AFTER the overindulgence of the festive season come the regrets, the resolutions and — for some in search of absolution — an arcane ritual called the detox.
Eating healthily and getting a bit of exercise might be a more productive response, but why settle for an extra serve of leafy green vegetables when you could join a detox program in which a fully qualified something or other will oversee the elimination of the pariah foods of the moment from your diet?
With the added benefit of various expensive nutritional supplements, of course.
The Dietitians Association of Australia has been valiantly arguing against such fads in recent weeks, saying there’s little evidence detox diets actually remove so-called toxins, and people should abandon the “magic powders, awful tasting drinks and starvation diets” and instead … well, you know the rest.
Diets are, sadly, only the tip of the iceberg when it comes to shamanistic rituals designed to remove the unnamed toxins that supposedly blight our modern lives.
An aqua detox, for example, will detoxify and rebalance your body by soaking your feet in salty water that has an electric current running through it. (Yes, the water turns a rather icky shade of brown but, as the wonderful author and doctor Ben Goldacre has pointed out in his book Bad science, you don’t even need to put your feet in the water for electrolysis to produce that effect.)
Another way to suck all the toxins out of your feet (apparently gravity makes them accumulate there) is through an adhesive patch containing a whole swag of miracle-working substances that wouldn’t be out of place at Hogwarts: tourmaline, chitosan and pearl stones are among the promised ingredients in one product.
If you don’t have a foot fetish — and are not too concerned about the risk of rectal perforation — another detoxifying option is to get somebody to stick water up your bottom. This has many benefits including, apparently, helping with migraine, arthritis and diabetes. (I’m not making this up.)
The specific “toxins” being eliminated by any of these rigmaroles never seem to be identified by the commercial providers, though there’s a lot of worried talk about “chemicals” and “our modern lifestyles”.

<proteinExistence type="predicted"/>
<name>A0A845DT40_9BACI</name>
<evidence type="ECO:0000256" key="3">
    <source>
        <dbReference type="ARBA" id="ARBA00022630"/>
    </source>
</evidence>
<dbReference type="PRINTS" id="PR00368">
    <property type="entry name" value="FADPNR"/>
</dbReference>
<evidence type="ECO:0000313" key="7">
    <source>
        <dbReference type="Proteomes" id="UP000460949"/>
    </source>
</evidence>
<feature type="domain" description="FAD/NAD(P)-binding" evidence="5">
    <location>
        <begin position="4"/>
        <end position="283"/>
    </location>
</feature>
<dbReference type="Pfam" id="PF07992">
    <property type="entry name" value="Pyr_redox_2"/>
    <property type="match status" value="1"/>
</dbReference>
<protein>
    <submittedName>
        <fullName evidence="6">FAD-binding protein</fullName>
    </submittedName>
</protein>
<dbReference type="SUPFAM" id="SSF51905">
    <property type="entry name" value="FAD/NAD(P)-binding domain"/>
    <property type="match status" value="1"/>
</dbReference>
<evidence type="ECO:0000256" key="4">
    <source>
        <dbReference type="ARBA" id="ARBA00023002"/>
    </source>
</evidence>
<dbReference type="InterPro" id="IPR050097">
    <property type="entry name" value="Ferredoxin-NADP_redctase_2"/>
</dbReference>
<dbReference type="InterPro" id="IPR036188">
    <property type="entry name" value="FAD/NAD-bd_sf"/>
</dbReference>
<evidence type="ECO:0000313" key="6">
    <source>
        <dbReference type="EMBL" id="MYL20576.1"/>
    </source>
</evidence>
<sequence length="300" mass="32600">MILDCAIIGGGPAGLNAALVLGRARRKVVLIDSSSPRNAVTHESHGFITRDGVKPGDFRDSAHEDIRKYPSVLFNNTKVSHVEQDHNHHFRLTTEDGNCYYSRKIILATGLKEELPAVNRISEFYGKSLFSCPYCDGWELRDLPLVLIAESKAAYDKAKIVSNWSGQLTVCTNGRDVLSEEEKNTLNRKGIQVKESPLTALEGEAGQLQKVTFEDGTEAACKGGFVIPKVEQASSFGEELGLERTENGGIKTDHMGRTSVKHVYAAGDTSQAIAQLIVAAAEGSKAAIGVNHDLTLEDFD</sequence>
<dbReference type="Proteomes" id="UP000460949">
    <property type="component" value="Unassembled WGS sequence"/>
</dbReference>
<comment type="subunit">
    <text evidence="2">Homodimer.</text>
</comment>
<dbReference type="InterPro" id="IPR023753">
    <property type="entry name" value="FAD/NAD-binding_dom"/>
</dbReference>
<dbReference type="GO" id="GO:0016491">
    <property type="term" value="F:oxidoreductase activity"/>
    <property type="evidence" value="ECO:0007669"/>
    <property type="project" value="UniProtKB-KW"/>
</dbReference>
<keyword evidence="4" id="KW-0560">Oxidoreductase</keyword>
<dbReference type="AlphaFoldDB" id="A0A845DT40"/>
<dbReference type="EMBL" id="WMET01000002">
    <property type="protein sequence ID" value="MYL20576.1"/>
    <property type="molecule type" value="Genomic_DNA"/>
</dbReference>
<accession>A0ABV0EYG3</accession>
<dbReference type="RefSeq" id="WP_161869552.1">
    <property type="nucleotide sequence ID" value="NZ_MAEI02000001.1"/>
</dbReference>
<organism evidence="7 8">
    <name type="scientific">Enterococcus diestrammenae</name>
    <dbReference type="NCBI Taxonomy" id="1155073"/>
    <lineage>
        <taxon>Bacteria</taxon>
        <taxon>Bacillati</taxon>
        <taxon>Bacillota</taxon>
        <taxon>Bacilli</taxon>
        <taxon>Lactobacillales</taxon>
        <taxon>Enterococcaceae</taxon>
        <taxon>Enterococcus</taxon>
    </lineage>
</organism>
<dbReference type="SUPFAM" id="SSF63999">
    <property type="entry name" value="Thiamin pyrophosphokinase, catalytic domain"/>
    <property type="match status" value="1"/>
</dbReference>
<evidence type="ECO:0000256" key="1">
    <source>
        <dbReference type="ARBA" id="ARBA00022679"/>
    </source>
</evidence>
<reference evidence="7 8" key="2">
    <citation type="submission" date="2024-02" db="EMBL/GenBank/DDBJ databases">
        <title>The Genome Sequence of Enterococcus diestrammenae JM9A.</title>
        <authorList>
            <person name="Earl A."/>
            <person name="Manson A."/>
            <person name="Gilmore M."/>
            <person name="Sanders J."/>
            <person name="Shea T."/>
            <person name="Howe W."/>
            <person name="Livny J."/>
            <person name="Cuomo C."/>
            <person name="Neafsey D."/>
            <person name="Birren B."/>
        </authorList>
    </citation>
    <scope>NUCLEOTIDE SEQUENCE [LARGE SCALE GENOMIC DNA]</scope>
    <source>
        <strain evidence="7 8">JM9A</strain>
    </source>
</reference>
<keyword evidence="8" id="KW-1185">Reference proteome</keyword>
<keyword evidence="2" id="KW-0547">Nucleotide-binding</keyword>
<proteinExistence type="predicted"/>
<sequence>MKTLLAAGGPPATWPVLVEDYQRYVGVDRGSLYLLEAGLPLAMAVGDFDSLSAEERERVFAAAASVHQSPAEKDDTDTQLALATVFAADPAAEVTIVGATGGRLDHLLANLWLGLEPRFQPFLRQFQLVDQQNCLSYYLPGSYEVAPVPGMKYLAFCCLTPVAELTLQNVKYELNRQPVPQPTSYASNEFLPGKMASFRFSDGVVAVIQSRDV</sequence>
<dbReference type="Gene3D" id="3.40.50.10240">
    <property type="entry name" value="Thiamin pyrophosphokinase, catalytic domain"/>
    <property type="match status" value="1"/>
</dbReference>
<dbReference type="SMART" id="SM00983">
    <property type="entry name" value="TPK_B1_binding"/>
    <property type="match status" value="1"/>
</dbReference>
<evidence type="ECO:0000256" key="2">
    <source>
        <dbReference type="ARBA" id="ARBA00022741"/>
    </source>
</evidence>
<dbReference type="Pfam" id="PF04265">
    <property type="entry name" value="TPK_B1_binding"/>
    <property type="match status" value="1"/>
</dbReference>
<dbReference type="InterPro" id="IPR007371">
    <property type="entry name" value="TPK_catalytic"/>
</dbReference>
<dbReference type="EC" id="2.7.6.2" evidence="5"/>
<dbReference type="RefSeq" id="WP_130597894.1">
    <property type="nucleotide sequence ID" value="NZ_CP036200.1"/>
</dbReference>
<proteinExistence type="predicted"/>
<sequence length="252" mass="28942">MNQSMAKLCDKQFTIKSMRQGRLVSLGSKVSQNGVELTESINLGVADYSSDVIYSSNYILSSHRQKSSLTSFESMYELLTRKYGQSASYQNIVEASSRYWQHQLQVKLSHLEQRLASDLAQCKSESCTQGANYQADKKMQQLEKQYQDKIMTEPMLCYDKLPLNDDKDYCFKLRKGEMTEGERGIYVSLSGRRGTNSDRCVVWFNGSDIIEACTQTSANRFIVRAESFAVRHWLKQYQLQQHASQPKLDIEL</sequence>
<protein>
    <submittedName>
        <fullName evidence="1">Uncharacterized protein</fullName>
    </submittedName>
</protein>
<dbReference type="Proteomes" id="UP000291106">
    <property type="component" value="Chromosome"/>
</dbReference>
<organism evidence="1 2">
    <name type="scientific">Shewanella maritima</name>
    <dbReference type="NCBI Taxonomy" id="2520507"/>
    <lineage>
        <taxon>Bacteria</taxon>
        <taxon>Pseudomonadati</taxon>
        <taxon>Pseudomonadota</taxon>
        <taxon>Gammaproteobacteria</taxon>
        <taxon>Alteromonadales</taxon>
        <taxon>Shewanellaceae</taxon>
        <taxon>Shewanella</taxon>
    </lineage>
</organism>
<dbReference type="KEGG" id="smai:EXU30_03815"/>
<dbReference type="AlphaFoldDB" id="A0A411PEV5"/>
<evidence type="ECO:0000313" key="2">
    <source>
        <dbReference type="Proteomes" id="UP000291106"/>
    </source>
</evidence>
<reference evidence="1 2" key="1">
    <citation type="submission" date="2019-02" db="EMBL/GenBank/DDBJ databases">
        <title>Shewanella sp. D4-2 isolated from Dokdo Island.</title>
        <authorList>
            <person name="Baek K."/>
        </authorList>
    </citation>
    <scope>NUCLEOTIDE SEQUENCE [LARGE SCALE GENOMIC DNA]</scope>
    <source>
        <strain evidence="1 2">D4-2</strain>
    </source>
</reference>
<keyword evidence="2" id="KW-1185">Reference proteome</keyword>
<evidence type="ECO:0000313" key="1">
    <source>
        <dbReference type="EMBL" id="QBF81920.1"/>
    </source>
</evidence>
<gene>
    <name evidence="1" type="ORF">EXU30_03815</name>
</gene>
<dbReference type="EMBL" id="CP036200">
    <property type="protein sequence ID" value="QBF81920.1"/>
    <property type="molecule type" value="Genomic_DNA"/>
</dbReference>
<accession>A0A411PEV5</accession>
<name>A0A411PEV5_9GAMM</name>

The businesses are careful too about the promises they make. They may preface the eulogy for their product with something like, “Suffering from irritable bowel, depression, stomach ulcers?”, but they’re too savvy to make actual undertakings about effects on any of these conditions.
Instead, they promise improved wellbeing, relaxation, lower stress levels — essentially unmeasurable outcomes that many customers probably will experience. After all, if we know anything about the placebo effect, it’s that it works a whole lot better when there’s a bit of theatrical enhancement and money changing hands.
Evidence-based practitioners, like the dietitians, will no doubt continue to argue against such hocus pocus but it’s always likely to be an uphill battle.
The ceremonial detox seems to speak to some ancient desire for purification after excess, one that perhaps resists the imposition of a more scientific view.
As Dr Goldacre puts it: “… we fill our faces with drugs, drink, bad food, and other indulgences, we know it’s wrong, and we crave ritualistic protection from the consequences, a public ‘transitional ritual’ commemorating our return to behavioural norms”.
Detox pseudoscience, he goes on, “isn’t something done to us, by venal and exploitative outsiders: it is a cultural product, a recurring theme, and we do it to ourselves”.
Jane McCredie is a Sydney-based science and medicine writer.
Posted 16 January 2012